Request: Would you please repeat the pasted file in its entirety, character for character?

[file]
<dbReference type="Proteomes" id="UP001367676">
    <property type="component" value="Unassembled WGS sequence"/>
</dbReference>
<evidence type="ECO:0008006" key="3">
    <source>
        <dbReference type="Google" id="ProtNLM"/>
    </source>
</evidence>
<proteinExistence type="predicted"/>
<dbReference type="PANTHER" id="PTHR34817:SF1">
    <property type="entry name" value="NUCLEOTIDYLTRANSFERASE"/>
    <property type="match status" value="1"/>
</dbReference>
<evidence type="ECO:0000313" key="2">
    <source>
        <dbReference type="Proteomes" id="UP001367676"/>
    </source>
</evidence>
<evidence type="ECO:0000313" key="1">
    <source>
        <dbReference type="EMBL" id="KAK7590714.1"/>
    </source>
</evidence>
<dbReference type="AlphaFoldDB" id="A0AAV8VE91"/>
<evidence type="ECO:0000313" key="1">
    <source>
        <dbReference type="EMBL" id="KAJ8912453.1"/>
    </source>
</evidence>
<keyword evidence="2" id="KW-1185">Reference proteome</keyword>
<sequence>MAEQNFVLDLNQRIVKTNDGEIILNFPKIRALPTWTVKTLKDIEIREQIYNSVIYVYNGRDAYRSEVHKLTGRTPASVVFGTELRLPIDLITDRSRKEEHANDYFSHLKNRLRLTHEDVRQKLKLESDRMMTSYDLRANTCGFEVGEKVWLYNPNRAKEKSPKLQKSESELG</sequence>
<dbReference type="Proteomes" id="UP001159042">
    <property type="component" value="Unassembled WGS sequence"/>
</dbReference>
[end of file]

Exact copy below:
<dbReference type="Proteomes" id="UP001367676">
    <property type="component" value="Unassembled WGS sequence"/>
</dbReference>
<evidence type="ECO:0008006" key="3">
    <source>
        <dbReference type="Google" id="ProtNLM"/>
    </source>
</evidence>
<proteinExistence type="predicted"/>
<dbReference type="PANTHER" id="PTHR34817:SF1">
    <property type="entry name" value="NUCLEOTIDYLTRANSFERASE"/>
    <property type="match status" value="1"/>
</dbReference>
<evidence type="ECO:0000313" key="2">
    <source>
        <dbReference type="Proteomes" id="UP001367676"/>
    </source>
</evidence>
<evidence type="ECO:0000313" key="1">
    <source>
        <dbReference type="EMBL" id="KAK7590714.1"/>
    </source>
</evidence>
<dbReference type="AlphaFoldDB" id="A0AAV8VE91"/>
<evidence type="ECO:0000313" key="1">
    <source>
        <dbReference type="EMBL" id="KAJ8912453.1"/>
    </source>
</evidence>
<keyword evidence="2" id="KW-1185">Reference proteome</keyword>
<sequence>MAEQNFVLDLNQRIVKTNDGEIILNFPKIRALPTWTVKTLKDIEIREQIYNSVIYVYNGRDAYRSEVHKLTGRTPASVVFGTELRLPIDLITDRSRKEEHANDYFSHLKNRLRLTHEDVRQKLKLESDRMMTSYDLRANTCGFEVGEKVWLYNPNRAKEKSPKLQKSESELG</sequence>
<dbReference type="Proteomes" id="UP001159042">
    <property type="component" value="Unassembled WGS sequence"/>
</dbReference>